“It doesn't
matter how beautiful your theory is; it doesn't matter how smart you are. If it
doesn't agree with experiment, it's wrong.”

–
Richard Feynman

Two questions on surface tension were included in
the KEAM (Engineering) 2012 question paper. Here are the questions with
solution:

(1) If two capillary tubes
of radii

*r*_{1}and*r*_{2}in the ratio 1 : 2 are dipped vertically in water, then the ratio of capillary rises in the respective tubes is
(a) 1 : 4

(b) 4 : 1

(c) 1 : 2

(d) 2 : 1

(e) 1 : √2

The capillary rise

*h*due to surface tension is relate to the surface tension*S*as*S = hrρg/*2 cos

*θ*

where

*r*is the radius of the capillary tube,*ρ*is the density of the liquid,*g*is the acceleration due to gravity and*θ*is the angle of contact.
Evidently

*h*is*inversely*proportional to*r*.
Therefore,

*h*_{1}/*h*_{2}=*r*_{2}/*r*_{1}= 2 : 1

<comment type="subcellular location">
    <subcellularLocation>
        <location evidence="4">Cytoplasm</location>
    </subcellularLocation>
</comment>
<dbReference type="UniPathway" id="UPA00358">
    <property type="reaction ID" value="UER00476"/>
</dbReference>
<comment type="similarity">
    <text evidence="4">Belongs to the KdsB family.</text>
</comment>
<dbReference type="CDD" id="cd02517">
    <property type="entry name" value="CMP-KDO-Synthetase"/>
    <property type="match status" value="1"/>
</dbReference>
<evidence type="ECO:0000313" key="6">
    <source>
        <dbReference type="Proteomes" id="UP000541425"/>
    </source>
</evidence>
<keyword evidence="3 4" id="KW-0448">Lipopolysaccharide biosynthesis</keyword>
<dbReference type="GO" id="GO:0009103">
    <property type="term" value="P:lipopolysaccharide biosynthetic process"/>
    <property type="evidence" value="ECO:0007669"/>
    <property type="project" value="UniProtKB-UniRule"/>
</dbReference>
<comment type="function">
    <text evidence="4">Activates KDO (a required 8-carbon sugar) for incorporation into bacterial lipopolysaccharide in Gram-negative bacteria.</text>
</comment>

(2) If the excess pressure
inside a soap bubble of radius

*r*_{1}in air is equal to the excess pressure inside air bubble of radius*r*_{2}inside the soap solution, then*r*_{1}:*r*_{2}is
(a) 2 : 1

(b) 1 : 2

(c) 1 : 4

(d) √2 : 1

(e) 1 : √2

The excess pressure inside a soap bubble in air
is 4

*S/r*where as the excess pressure inside an air bubble in the soap solution is 2*S/r*where*S*is the surface tension (of soap solution) and*r*is the radius of the bubble.
[In the case of the air bubble in the soap
solution there is one liquid surfaoe only and that is why the excess pressure
is 2

*S/r*and not 4*S/r*. Remember that in the case of a soap bubble in air there are*two*liquid surfaces].
As given in the question, we have

4

*S/r*_{1}*=*2*S/r*_{2}
This gives

*r*_{1}/*r*_{2}= 2
Or,

*r*_{1}:*r*_{2}= 2 : 1
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